Iron is required as an element to sustain life in all eukaryotes and most bacteria. Although several bacterial iron acquisition strategies have been well explored, little is known about the intracellular trafficking pathways of iron and its entry into the systems for co-factor biogenesis. In this study, we investigated the iron-dependent process of heme maturation in Bacillus subtilis and present, for the first time, structural evidence for the physical interaction of a frataxin homologue (Fra), which is suggested to act as a regulatory component as well as an iron chaperone in different cellular pathways, and a ferrochelatase (HemH), which catalyses the final step of heme b biogenesis. Specific interaction between Fra and HemH was observed upon co-purification from crude cell lysates and, further, by using the recombinant proteins for analytical size-exclusion chromatography. Hydrogen-deuterium exchange experiments identified the landscape of the Fra/HemH interaction interface and revealed Fra as a specific ferrous iron donor for the ferrochelatase HemH. The functional utilisation of the in vitro-generated heme b co-factor upon Fra-mediated iron transfer was confirmed by using the B. subtilis nitric oxide synthase bsNos as a metabolic target enzyme. Complementary mutational analyses confirmed that Fra acts as an essential component for maturation and subsequent targeting of the heme b co-factor, hence representing a key player in the iron-dependent physiology of B. subtilis.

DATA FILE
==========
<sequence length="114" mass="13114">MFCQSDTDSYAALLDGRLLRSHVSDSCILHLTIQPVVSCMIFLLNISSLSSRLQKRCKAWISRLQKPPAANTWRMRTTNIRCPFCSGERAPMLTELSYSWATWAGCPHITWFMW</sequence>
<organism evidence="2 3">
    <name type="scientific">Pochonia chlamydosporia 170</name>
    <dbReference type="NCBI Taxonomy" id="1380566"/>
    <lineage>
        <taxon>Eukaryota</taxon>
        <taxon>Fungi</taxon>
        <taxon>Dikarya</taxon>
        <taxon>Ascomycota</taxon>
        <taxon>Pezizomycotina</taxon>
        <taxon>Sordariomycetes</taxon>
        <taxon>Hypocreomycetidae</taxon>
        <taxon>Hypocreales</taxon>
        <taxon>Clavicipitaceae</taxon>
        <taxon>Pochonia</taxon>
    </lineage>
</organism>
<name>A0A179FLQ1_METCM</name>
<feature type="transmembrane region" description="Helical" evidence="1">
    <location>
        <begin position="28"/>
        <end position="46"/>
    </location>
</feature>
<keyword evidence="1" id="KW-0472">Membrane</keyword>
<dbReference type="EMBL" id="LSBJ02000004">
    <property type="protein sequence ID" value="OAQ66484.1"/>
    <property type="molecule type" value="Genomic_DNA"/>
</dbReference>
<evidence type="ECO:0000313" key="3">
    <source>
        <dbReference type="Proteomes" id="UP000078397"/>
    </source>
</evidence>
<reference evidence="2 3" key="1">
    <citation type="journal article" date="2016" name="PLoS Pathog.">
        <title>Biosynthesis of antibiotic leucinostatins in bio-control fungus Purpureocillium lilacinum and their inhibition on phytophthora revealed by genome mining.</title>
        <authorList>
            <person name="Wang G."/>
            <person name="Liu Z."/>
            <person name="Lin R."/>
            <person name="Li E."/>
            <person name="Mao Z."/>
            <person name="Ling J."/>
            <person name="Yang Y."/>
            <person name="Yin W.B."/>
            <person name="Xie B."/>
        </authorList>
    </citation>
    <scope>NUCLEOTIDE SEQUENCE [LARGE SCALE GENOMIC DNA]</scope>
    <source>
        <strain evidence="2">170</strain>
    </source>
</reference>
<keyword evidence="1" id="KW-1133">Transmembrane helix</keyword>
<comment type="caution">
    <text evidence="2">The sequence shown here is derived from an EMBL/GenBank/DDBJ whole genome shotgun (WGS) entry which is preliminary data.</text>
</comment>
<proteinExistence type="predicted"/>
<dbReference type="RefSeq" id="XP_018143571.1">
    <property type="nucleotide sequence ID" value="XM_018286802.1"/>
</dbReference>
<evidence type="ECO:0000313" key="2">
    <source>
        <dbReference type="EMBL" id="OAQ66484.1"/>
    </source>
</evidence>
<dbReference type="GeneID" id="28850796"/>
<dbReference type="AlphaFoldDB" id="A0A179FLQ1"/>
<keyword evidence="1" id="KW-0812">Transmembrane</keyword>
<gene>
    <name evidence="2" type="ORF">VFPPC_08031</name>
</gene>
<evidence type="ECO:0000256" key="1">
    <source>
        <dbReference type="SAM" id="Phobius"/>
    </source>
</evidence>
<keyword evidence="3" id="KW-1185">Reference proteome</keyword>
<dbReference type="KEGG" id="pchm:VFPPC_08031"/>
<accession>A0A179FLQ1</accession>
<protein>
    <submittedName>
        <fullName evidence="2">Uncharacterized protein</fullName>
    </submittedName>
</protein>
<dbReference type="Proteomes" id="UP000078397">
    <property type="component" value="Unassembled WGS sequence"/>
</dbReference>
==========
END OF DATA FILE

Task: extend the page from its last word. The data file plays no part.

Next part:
Mielcarek, A., Blauenburg, B., Miethke, M., & Marahiel, M. A. (2015). Molecular insights into frataxin-mediated iron supply for heme biosynthesis in Bacillus subtilis. PLoS ONE, 10(3). https://doi.org/10.1371/journal.pone.0122538